recommendation for a function over the entire buffer

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recommendation for a function over the entire buffer

Jose Caballero
Hello,

if I want to write a function that does something after every line
matching a given pattern (for example, for every python method
definition), what does the community prefer to handle it?
Just iteratively?
Or with a recursive function where the range changes from call to call?

I am just wondering if there is a favorite way for this type of things...

Cheers,
Jose

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Re: recommendation for a function over the entire buffer

Tim Chase
On 2017-10-26 19:13, Jose Caballero wrote:
> if I want to write a function that does something after every line
> matching a given pattern (for example, for every python method
> definition), what does the community prefer to handle it?
> Just iteratively?

The pattern you describe matches nigh-exactly the functionality of
the :g command

  :g/^\s*def\>/ACTION

You don't mention *what* you want to do for each of these lines, but
the ex-mode :g command gives you lots of power. From each of those
matching lines, you can define a range relative to that line and
perform any command you want over that range.  It could be as simple
as "append a comment after every function definition":

  :g/^\s*def\>/s/$/ # my comment here

or adding a Python docstring underneath it:

  :g/^\s*def\>/put='"Docstring here"'

or indent the following line through the next blank line:

  :g/^\s*def\>/sil! +,/^\s*$/->

That's the implicit way of writing the clearer

  :g/^\s*def\>/sil! .+1,/^\s*$/-1>

It (and its counterpart ":v") is one of the most powerful vim
commands and I use it nigh-daily.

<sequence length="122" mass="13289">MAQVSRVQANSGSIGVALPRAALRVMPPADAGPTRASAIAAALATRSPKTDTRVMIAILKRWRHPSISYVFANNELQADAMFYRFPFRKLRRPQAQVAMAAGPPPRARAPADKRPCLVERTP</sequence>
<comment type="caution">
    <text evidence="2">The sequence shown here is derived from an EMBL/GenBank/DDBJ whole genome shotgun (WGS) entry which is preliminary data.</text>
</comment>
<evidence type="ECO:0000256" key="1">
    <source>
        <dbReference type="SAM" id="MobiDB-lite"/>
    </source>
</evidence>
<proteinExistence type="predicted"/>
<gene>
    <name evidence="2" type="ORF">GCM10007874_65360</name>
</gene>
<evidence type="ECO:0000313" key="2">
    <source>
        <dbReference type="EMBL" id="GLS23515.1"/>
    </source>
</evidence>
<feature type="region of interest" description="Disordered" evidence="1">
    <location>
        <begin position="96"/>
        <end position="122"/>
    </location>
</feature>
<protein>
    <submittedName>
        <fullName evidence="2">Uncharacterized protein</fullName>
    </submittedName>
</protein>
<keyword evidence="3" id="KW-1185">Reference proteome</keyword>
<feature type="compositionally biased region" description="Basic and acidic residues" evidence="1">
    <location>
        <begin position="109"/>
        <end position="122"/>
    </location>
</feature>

-tim





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Re: recommendation for a function over the entire buffer

Jose Caballero
2017-10-26 20:24 GMT-04:00 Tim Chase <[hidden email]>:

> On 2017-10-26 19:13, Jose Caballero wrote:
>> if I want to write a function that does something after every line
>> matching a given pattern (for example, for every python method
>> definition), what does the community prefer to handle it?
>> Just iteratively?
>
> The pattern you describe matches nigh-exactly the functionality of
> the :g command
>
>   :g/^\s*def\>/ACTION
>
> You don't mention *what* you want to do for each of these lines, but
> the ex-mode :g command gives you lots of power. From each of those
> matching lines, you can define a range relative to that line and
> perform any command you want over that range.  It could be as simple
> as "append a comment after every function definition":
>
>   :g/^\s*def\>/s/$/ # my comment here
>
> or adding a Python docstring underneath it:
>
>   :g/^\s*def\>/put='"Docstring here"'
>
> or indent the following line through the next blank line:
>
>   :g/^\s*def\>/sil! +,/^\s*$/->
>
> That's the implicit way of writing the clearer
>
>   :g/^\s*def\>/sil! .+1,/^\s*$/-1>
>
> It (and its counterpart ":v") is one of the most powerful vim
> commands and I use it nigh-daily.
>
> -tim
>
>
>

Hi Tim,

thanks for the pointer.
Quick question: when using the :g command, can I call a plugin function? Like

:g/<pattern>/:call AFunction()

Well, I think I can investigate that myself :)

Thanks a lot.
Jose

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Re: recommendation for a function over the entire buffer

Tim Chase
On 2017-10-26 21:12, Jose Caballero wrote:
> Quick question: when using the :g command, can I call a plugin
> function? Like
>
> :g/<pattern>/:call AFunction()

Yes (that 2nd colon is optional).  It would require the function to
context-aware with regards to the current line, but otherwise, it
Should Work™.  Other than a second :g or :v command, I believe any Ex
command (or chain of "|"-separated commands) can follow
the :g/pattern/ so :call certainly qualifies.

-tim



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